by Susan Hamilton & r & & r & & lt;span class= "dropcap " & O & lt;/span & ne of the things I love about going out to breakfast is that it gets me out of the house earlier than usual, out into the clear morning air before I've had a chance to fully awaken. So I floated in a pleasing foggy dream space, the alpha waves still a happy echo, as I made my way to Browne's Addition last week to meet Marty, Luke and Doug for our editors' breakfast.
Need coffee to jumpstart the body and the brain, I thought as I crossed Cannon Street. And the eyes -- gotta get them to focus.
Luckily, the sunny tangerine-hued north wall inside Caf & eacute; Marron helped open up my eyes so I could take in the full breakfast menu. The caf & eacute; serves the kind of breakfast daily that you'd expect to find at an indulgent weekend brunch. Not everything is fancy, mind you -- breakfast classics like eggs, bacon, toast and even oatmeal have a place -- but they take care with the presentation to lift even the most prosaic breakfast standard above the ordinary. And there are surprises: how many places offer Caesar salad, a Reuben or a burger for breakfast?
& lt;span class= "dropcap " & W & lt;/span & e gathered at the large round oilcloth-covered table in the center of the room. Our server brought water and coffees as requested, giving us plenty of time to settle on our choices amid greetings and conversation. Once we got organized and placed our orders, we had only a short wait before our meals arrived.
Like the veteran newsman he is, Doug got straight to the facts of his breakfast, the French toast ($8), wrapping up with a brief but insightful analysis. "The [six] pieces are pinwheeled and dotted with granola and little pieces of apple," he says. "Maple syrup mixed with the apple-cinnamon sauce that was ladled over the toast, and it was topped with a dollop of whipped cream. It's an $8 dish, which is pretty pricey for French toast, but it was really good. Lovely presentation."
Marty, on the other hand, placed his experience within a cultural context not just of breakfasts, but of dining establishments in general. "My philosophy with restaurants is that I will pitch my expectations based on their apparent expectations for me as a customer," he says. "In a well-worn diner, I expect to keep my dining to a well-worn path. In an inviting and indulgent place like Marron, I'm invited to indulge myself. The staff and the menu were incredibly responsive to my hideously pretentious breakfast needs, which included granola and yogurt ($6), a side order of French toast ($5), coffee, bottled water at room temperature (they had Pellegrino) and a pomegranate mimosa ($5) -- a big treat to find, since I normally don't start my day that way. So not only did the restaurant accommodate my needs, but it also carried them further and surprised me."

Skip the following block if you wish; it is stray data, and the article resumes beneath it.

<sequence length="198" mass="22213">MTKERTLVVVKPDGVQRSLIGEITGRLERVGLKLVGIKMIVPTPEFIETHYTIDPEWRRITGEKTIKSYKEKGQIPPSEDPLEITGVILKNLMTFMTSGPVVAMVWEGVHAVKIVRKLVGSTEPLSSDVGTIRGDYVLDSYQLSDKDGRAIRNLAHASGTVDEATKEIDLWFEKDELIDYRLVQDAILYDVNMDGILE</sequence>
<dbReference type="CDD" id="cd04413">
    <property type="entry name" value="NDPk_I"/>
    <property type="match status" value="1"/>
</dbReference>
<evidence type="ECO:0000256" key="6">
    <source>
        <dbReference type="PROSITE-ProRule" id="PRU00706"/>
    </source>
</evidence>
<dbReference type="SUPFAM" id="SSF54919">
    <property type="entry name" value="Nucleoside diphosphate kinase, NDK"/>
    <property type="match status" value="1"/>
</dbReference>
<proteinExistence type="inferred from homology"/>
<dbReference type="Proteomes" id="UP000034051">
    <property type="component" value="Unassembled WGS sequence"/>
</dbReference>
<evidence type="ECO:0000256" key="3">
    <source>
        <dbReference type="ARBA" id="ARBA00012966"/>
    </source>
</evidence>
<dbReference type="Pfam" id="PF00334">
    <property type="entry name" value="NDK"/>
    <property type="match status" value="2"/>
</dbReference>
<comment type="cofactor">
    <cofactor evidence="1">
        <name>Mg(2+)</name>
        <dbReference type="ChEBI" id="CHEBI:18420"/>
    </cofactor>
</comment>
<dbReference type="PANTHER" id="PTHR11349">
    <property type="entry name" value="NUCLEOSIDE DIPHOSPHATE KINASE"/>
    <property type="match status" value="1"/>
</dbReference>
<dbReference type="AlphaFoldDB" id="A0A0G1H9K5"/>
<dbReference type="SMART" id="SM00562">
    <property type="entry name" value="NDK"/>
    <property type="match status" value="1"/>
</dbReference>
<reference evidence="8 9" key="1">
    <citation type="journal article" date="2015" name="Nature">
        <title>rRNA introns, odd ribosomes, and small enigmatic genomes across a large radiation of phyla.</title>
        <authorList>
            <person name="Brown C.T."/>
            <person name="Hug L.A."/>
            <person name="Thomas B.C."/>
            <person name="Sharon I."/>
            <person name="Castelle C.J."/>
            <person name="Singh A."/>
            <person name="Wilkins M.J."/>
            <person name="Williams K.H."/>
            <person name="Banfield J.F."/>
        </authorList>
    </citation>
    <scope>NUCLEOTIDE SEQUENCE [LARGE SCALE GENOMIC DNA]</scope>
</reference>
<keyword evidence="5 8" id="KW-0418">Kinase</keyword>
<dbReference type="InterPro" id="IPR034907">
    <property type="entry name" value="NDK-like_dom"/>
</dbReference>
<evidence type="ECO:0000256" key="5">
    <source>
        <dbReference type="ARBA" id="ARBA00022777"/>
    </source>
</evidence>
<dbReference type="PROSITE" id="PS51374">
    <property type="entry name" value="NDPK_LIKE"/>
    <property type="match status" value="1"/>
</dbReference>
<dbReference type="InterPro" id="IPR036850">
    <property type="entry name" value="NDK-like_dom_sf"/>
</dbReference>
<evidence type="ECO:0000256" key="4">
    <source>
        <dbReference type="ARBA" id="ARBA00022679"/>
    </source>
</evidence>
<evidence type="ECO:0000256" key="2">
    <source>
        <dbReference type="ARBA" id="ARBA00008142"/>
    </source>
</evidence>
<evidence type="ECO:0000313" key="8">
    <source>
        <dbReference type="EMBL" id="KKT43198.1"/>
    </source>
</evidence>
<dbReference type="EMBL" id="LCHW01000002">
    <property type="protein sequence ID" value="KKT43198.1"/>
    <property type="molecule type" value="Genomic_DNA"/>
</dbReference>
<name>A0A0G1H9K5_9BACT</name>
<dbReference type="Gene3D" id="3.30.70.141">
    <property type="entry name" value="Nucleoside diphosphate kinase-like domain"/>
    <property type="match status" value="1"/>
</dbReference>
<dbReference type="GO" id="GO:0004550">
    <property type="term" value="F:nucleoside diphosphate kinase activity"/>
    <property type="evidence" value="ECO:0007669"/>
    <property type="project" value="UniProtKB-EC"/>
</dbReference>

Of the meal itself, Marty says, "The granola and yogurt was plain, with no fruit. The honey on the table wasn't quite as luxurious as the rest of the meal, but the pure maple syrup that came with my French toast was a perfect sweetener for the granola. On the French toast itself, the whipped topping melting on the apple- and egg-encrusted pieces of bread was all the accompaniment needed."
Now, I have my own share of breakfast pretensions, and one of them is that I like to have vegetables for breakfast. (It's the last vestige of my brief fling with the South Beach Diet.) At Caf & eacute; Marron, the breakfast entr & eacute;es come with a choice of potatoes (reds or fries), sliced tomatoes or mixed greens, so I dined with less guilt. My avocado sandwich ($9) was served open-faced on a bright blue plate, with two poached eggs shimmying atop slices of avocado, bacon and tomato, all on a slice of toast made with Bouzies bread. The side of sliced tomatoes added another color accent. The egg yolks were just past the point of being runny, but they were still soft enough to blend with the other layers. It was a beautiful, colorful structure. Once I cut into it, deconstruction happened quickly -- but the warmth of the egg contrasted nicely with the cool tomato and avocado, and the bacon added just the right note of salty earthiness.
Luke opted for the Coeur d'Alene Park scramble ($10), one of those old-fashioned breakfast classics -- and he was not without a philosophy, either. "While Marty went the demand-as-much-as-possible-from-your-restaurant route, I took the simplest thing on the menu," he says. "Scrambles are kinda hard to screw up. They're also tough to do really well. Sausage, peppers and mushrooms are a pretty standard way to start, and that's what Marron does with their Coeur d'Alene Park version. All they add is a smattering of sausage gravy. It's that restraint that elevated their scramble above the masses." It wasn't the best scramble he's had, he says, but it "gave the simple flavors room to breathe without drowning them in gravy or cheese."
& lt;span class= "dropcap " & C & lt;/span & af & eacute; Marron has been a restaurant in search of an identity, but since starting up the weekday breakfast run, it seems to have settled into a groove as a casual-yet-upscale neighborhood gathering place. A good cross-section of neighborhood folks wandered in while we were there. And I like a menu that defies the egg-meat-starch stranglehold on what constitutes breakfast. Other cultures enjoy lots of different foods for the first meal of the day -- why not us?
The guys took off for meetings and appointments, leaving me to sip the last of my coffee (4 Seasons) in peace while soaking up the atmosphere. As I left, the sun was shining brightly, the birds were singing in the bare trees overhead, and the cool morning air held out optimism for spring. What better way to ease into a workday?